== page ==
In Pokémon Adventures, the Elite Four tried to exterminate humans using a Lugia in the Yellow chapter. The Masked Man apparently caught a Lugia twice to get an item called "Silver Wing", but both times Lugia went back to the wild, along with Ho-Oh.
Lugia most recently appeared in Pokémon the Movie: The Power of Us.
Promotion and reception
The Telegram & Gazette stated that attempts to merchandise the character were poorly received, namely due to lack of familiarity on the part of consumers with the character. September 2000 saw Lugia-themed Chrysler PT Cruisers touring the United States and visiting IGN offices to promote the games Pokémon Gold and Silver, Hey You, Pikachu!, and Pokémon Puzzle League.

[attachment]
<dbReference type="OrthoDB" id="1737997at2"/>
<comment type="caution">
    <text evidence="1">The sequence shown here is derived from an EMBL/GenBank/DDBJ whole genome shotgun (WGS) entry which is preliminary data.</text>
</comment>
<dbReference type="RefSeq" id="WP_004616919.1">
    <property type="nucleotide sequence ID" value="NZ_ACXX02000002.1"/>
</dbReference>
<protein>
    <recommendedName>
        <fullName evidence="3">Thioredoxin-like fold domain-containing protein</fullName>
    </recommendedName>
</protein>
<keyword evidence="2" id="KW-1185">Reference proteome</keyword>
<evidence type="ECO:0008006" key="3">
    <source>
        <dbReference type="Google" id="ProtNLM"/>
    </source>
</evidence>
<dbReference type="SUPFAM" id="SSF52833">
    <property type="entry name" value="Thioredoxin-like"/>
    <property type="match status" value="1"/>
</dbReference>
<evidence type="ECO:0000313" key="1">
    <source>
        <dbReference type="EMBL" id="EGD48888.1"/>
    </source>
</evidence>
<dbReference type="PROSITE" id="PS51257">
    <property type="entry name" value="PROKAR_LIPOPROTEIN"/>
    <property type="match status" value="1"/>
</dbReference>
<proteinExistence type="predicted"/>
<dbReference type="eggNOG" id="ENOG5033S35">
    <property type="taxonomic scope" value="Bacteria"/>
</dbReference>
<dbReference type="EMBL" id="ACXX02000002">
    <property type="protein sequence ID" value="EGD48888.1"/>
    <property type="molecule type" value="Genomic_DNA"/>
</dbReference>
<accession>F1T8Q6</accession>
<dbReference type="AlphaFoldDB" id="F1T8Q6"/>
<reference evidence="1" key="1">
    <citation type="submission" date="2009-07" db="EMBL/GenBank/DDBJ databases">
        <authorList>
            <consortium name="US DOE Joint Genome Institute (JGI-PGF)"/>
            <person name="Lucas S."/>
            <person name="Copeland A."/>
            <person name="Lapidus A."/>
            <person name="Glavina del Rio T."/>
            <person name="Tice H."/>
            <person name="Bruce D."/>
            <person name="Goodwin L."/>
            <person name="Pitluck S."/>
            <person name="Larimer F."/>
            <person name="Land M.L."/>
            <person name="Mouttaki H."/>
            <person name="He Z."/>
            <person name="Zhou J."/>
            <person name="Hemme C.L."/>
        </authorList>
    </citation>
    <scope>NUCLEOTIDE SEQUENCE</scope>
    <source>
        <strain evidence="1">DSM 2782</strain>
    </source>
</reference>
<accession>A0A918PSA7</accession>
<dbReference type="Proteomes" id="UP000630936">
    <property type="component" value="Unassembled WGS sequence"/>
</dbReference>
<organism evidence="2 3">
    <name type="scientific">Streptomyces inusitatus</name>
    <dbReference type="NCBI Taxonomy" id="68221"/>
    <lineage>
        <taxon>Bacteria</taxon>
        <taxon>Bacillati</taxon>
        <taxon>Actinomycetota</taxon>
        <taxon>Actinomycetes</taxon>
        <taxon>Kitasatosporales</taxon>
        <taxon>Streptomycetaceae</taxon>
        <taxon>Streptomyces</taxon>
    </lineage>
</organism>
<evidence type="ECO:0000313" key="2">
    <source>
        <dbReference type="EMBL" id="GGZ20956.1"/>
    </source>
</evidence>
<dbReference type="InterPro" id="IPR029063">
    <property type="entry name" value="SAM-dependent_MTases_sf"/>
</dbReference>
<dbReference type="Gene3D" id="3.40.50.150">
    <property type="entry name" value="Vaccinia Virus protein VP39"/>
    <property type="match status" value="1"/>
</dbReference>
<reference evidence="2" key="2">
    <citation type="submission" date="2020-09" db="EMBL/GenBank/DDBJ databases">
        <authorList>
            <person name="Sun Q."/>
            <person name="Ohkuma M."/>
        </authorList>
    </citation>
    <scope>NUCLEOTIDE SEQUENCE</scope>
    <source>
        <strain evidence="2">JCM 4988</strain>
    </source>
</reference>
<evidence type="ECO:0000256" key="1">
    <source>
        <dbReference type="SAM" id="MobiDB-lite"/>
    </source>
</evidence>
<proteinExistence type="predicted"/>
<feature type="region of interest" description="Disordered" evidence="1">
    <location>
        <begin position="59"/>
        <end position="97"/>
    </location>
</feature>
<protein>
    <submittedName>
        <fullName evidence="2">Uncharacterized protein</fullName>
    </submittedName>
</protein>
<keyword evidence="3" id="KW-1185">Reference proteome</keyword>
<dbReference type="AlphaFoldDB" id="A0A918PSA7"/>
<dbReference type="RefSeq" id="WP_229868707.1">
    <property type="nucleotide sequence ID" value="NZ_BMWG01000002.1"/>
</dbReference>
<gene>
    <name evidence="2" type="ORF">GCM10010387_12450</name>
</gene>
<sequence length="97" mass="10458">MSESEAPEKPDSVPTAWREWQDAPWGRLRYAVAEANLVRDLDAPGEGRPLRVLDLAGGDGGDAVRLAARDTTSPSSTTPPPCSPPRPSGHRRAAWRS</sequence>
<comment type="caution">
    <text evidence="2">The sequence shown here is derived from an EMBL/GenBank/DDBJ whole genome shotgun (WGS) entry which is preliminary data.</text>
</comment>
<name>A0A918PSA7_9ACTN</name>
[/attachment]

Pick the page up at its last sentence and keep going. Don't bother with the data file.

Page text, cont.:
Lugia has had positive reception. 1UP.com's Jeremy Parish praised the design heavily, calling it a "sleek, draconic creature" similar to Final Fantasy VIII rendition of the Aztec god Quetzalcoatl, and attributing the preference consumers had for Pokémon Silver over Pokémon Gold reflected in sales to its role as the game's mascot. Authors Tracey West and Katherine Noll called Lugia the sixth best Legendary Pokémon and the fourth best Pokémon overall. They also called it a "gentle giant". IGN also ranked Lugia as the 4th best Pokémon, where the staff commented that" it's gone on to become one of the franchise's most iconic legendary creatures . In contrast, the Daily Texan criticized Lugia as lacking the "human personality that make the other Pokémon so endearing", further adding that while it had an animalistic grace, the effect was ruined in the animated film by its voice.